Russian nuclear plant guards fired on – official
Russian security guards came under fire while overseeing the changing of UN observers at the Zaporozhye nuclear power plant on Thursday, a senior Russian official has reported. He described the incident as a Ukrainian “provocation.”
Two unarmed security personnel “came under intensive assault rifle fire,” Renat Karchaa, an adviser at Russian national nuclear operator Rosenergoatom, said in an interview on Friday. “Sometime later a Ukrainian machine gun went off. It was targeted fire, and it’s a miracle that our two security staff survived,” he added.
The official claimed that even Ukrainian troops who were accompanying experts from the International Atomic Energy Agency (IAEA) across the frontline seemed surprised by the incident. Karchaa described the event as demonstrating that the situation “is absolutely out of control in this area.”
The transfer location was moved some 300 meters by the UN at the last minute, Karchaa reported, adding that Russian personnel found and disarmed seven booby traps as they walked that distance.
The IAEA mission at Europe’s largest nuclear power plant was due to rotate its staff weeks ago, but managed to do so only at the fourth attempt. The head of the agency, Rafael Grossi, praised the successful transfer, calling the presence of inspectors “indispensable to help reduce the risk of a nuclear accident” amid the conflict between Russia and Ukraine.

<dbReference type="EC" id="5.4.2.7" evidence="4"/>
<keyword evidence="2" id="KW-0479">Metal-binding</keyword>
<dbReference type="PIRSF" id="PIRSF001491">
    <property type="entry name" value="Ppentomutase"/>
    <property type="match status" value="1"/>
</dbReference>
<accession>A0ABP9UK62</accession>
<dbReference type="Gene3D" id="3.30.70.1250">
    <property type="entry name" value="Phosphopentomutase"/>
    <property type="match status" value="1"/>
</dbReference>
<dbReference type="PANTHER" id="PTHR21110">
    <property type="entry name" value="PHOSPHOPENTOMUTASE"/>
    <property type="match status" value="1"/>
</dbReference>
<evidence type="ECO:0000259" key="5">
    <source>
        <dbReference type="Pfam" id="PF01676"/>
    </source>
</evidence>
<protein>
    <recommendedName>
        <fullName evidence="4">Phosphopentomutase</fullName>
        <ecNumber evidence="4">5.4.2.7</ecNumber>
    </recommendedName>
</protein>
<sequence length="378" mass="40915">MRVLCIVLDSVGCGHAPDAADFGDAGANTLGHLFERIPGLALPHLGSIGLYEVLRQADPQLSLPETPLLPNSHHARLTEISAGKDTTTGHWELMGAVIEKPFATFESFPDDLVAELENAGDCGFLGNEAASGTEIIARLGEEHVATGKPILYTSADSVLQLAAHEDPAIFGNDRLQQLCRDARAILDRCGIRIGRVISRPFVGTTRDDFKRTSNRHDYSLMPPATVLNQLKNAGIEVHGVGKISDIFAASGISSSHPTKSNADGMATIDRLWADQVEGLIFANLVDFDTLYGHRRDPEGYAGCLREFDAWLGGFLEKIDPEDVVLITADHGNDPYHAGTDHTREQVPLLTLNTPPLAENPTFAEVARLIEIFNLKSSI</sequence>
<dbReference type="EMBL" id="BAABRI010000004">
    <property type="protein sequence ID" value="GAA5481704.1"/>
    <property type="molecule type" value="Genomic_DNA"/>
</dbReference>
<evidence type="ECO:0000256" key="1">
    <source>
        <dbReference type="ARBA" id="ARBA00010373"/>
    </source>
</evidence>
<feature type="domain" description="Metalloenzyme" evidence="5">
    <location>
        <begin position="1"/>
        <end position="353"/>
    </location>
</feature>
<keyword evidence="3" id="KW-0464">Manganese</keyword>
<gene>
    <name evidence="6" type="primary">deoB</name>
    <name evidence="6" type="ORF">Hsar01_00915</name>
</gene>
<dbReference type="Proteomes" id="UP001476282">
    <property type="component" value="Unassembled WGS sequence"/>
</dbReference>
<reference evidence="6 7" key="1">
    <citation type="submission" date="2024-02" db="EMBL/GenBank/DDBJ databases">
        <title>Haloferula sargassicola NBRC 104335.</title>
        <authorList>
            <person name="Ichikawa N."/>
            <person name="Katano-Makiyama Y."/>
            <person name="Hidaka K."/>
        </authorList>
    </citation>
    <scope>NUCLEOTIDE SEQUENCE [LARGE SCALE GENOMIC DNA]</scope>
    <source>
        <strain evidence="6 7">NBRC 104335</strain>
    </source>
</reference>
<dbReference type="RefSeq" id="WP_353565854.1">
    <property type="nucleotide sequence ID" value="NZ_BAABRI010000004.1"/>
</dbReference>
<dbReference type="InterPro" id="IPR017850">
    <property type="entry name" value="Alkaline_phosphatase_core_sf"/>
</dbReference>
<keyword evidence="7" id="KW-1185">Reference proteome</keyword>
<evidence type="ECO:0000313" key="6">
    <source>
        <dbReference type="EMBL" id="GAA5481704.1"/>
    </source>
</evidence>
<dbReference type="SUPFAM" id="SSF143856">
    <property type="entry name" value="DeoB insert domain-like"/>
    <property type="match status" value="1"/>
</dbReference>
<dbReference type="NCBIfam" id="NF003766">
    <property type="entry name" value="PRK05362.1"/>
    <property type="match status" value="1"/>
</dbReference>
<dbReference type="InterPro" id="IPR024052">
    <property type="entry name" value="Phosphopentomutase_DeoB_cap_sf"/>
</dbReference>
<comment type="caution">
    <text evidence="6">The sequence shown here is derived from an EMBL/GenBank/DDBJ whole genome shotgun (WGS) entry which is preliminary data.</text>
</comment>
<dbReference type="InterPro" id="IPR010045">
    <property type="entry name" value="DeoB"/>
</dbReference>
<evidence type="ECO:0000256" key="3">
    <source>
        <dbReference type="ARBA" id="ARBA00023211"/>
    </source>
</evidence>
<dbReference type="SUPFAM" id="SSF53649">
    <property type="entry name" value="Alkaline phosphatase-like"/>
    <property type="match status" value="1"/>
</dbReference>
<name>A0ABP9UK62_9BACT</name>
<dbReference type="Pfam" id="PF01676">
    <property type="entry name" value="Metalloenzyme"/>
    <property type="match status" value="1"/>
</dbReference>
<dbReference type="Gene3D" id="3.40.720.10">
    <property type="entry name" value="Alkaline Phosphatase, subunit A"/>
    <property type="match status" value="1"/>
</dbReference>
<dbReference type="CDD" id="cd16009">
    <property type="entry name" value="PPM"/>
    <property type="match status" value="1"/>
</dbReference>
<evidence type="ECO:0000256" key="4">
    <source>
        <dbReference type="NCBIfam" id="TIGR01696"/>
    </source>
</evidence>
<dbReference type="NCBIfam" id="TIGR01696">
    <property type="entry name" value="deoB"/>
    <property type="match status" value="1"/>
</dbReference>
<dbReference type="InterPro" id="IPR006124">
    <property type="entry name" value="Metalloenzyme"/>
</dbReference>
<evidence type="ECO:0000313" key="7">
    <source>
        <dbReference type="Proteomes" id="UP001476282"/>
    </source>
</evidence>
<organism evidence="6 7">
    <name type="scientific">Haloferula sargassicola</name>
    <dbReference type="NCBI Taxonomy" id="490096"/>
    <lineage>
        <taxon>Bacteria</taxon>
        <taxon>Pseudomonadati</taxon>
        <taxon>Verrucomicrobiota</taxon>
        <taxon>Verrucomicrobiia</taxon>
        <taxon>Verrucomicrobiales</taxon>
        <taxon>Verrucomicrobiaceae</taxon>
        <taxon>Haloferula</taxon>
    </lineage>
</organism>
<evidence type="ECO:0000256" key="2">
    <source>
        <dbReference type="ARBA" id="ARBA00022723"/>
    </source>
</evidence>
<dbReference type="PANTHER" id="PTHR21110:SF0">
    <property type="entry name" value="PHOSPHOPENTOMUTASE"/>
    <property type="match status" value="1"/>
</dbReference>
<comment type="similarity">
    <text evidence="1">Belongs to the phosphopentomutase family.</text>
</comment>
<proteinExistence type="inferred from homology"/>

Karchaa blamed the safety and security department of the UN Technical Secretariat for the delays, saying it repeatedly “invented excuses” for not going ahead with the rotation.
“First they cited intensive fighting in the area, which did not happen. Then there was the non-existent mining by Russia,” he told a TV news program.
UN security officials likely took at face value what they were told by the Ukrainian side, Karchaa stated, alleging that Kiev “actually has no interest in nuclear safety” and is using the situation at the Zaporozhye plant “as a tool of manipulation of public opinion.”
In its statement on the rotation, the IAEA said that a key power line necessary for the site’s safety was recently damaged by “shelling on the other side of the [Dnieper] river.” Karchaa said it is absolutely clear “who is shooting from where.”